ESPN X Games Skateboarding allows gamers to play as one of eight different pro riders, including Bob Burnquist. Go big to win X Games gold or take to the streets and master hidden tricks on three challenging street courses or take a break from reality in the game’s three mind-blowing fantasy levels. In order to capture ESPN X Games gold, gamers will thrash it out on real courses re-created in stunning graphic detail from last year’s X Games event in San Francisco with the assistance of several pro riders.
X-Games did something that no one else has – they got to market first, and with that they’ll be able to sell quite a few of these titles. Some may argue that this game is a rip-off of Tony Hawk’s Pro Skater, and it’s just trying to cash in on a genre that’s red hot right now. You’re right. But that doesn’t mean that the game is any less fun to play – as a matter of fact, this is a slick, easy version of Hawk that will satisfy your lust for grinding, rail-sliding, board-tweaking action.
Ollie Need is Love
The graphics certainly try to compete with THPS. Smooth animation, moderate level design, and lots o’ tricks resound throughout the game, but there’s a drawback with the draw-in that plagues almost every level, along with some moderate slowdown. But will you notice the draw-in when you’re grinding the rails on the Titanic, or nailing an ollie into a mummy? Probably not. The track design are innovative and quirky, but they seem crowded at times – you can’t really get a feel for all the vert ramps in San Francisco because you keep bumping into objects, like walls and parked cars. As for the X-Game trials, it’s just the same vert and street park over and over again.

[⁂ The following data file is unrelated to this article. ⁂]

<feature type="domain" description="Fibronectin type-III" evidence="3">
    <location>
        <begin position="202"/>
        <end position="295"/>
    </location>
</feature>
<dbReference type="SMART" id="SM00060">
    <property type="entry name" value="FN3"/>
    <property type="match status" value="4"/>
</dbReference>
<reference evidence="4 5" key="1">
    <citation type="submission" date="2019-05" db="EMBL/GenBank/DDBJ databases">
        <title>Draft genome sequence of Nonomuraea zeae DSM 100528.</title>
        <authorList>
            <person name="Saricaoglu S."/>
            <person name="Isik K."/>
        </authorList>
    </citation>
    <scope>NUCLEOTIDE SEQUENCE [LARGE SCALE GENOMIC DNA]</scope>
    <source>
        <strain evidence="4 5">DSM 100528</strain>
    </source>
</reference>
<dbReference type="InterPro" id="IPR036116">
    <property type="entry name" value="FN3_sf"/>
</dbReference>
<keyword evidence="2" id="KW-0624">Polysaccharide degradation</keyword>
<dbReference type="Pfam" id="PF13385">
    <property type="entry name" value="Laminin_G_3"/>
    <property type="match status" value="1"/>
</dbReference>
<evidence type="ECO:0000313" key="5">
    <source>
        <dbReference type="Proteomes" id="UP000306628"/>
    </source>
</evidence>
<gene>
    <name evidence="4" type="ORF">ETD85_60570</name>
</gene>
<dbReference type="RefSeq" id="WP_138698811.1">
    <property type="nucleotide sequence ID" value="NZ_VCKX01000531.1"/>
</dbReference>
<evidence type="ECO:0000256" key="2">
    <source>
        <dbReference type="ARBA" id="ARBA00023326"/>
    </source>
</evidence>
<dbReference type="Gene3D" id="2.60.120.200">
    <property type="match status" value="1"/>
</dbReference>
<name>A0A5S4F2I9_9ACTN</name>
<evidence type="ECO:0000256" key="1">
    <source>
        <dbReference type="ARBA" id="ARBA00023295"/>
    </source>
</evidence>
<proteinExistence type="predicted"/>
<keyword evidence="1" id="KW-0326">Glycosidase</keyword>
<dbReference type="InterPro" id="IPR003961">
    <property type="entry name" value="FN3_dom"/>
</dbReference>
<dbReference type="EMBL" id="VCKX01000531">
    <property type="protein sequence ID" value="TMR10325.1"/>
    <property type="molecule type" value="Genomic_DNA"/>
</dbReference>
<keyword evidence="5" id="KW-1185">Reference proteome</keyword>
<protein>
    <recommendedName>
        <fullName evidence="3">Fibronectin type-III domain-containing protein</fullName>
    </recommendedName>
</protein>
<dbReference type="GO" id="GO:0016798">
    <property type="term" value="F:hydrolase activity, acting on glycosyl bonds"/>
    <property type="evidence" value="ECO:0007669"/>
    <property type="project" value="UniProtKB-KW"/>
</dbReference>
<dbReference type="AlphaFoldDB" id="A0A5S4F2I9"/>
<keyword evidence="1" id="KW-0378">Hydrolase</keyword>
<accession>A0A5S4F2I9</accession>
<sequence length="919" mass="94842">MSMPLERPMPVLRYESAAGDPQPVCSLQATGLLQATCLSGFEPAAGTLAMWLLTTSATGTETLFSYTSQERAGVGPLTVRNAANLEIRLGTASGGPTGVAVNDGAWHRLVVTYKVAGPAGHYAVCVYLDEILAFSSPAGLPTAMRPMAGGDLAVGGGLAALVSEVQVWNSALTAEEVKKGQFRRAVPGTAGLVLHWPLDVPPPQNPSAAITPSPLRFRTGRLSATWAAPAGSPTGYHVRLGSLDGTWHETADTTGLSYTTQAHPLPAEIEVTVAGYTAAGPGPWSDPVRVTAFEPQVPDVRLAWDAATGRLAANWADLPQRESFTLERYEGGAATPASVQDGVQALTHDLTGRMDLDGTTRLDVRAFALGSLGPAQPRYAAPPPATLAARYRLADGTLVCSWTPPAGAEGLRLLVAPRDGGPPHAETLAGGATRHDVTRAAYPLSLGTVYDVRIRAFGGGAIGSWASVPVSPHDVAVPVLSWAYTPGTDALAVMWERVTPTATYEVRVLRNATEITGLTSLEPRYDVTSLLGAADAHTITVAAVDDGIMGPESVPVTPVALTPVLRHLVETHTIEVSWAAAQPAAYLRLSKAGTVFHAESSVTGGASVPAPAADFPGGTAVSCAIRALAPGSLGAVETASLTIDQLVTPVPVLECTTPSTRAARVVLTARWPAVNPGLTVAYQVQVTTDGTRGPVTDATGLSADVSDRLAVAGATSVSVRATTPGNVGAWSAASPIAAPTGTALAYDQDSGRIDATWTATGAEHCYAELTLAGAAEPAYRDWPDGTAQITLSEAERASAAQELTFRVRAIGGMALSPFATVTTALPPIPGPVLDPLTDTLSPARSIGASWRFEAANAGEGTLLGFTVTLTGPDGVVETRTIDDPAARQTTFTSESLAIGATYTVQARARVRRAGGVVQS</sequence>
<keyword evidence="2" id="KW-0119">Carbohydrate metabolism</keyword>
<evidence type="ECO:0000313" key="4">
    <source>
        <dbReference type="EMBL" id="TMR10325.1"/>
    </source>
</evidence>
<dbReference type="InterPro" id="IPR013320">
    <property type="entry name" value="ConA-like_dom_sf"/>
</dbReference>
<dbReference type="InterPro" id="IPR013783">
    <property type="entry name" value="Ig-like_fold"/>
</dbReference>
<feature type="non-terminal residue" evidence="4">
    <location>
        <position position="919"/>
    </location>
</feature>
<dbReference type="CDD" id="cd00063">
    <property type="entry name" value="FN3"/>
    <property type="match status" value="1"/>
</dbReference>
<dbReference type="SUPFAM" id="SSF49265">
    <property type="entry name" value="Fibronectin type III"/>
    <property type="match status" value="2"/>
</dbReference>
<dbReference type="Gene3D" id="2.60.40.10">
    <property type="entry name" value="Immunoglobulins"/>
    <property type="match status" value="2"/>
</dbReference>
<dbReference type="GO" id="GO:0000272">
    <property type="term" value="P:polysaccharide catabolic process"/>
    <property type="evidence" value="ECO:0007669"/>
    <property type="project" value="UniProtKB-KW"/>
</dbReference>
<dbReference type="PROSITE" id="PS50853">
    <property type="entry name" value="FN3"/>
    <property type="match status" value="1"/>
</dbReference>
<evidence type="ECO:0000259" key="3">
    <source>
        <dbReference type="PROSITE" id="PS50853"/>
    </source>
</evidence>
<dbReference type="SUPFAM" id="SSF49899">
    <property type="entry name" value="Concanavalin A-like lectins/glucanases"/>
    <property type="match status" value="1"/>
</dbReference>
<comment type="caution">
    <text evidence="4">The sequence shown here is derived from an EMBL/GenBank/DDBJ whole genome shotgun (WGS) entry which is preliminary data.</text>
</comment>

The sound features tracks from Linkin Park, Voodoo Glow Skulls, and Sum 41 – haven’t heard of them? Don’t worry — Linkin Park delivers the strongest beat, while the others just seem to fill in the gap between trick objectives (although Jenny (867-5309) by Crease brought a tear to my old-school eyes). There are also a couple of other sound effects that catch your attention (although the frightened guests on the Titanic make the funniest exclamations, the other human characters you encounter make feeble remarks about your passing through). The sound of your board is right on target, as is the sound of shattering glass, grinding metal, and even flying through shrubbery.
The controls follow Tony Hawk for the most part, but definitely bail in some respects. Grinding requires you to gain speed, which means you can’t make short hops on to most rails. When on a rail, trying to combo a trick is more or less of a joke, and keeping combos together with manuals ain’t happening in X-Games. This is important to note because pulling off small tricks gets really boring after a while, and being able to combo tricks extends the fun of skateboard games. There’s also a large level of difficulty in pulling off the trickier tricks – you have to use all four triggers for grab and rotation, and some of the better tricks require you to make two full circles on the directional pad, which you never seem to have time for.
What’s more apparent with X-Games Skateboarding is that they rushed this one to get it in under the wire before Tony Hawk 3 comes out next month. Unfortunately, it’s worth the wait to play Tony Hawk 3, which will make this exercise in a quick sale seem just that. This is a weekend rental (we beat the game in less than a day), but a worthy rental.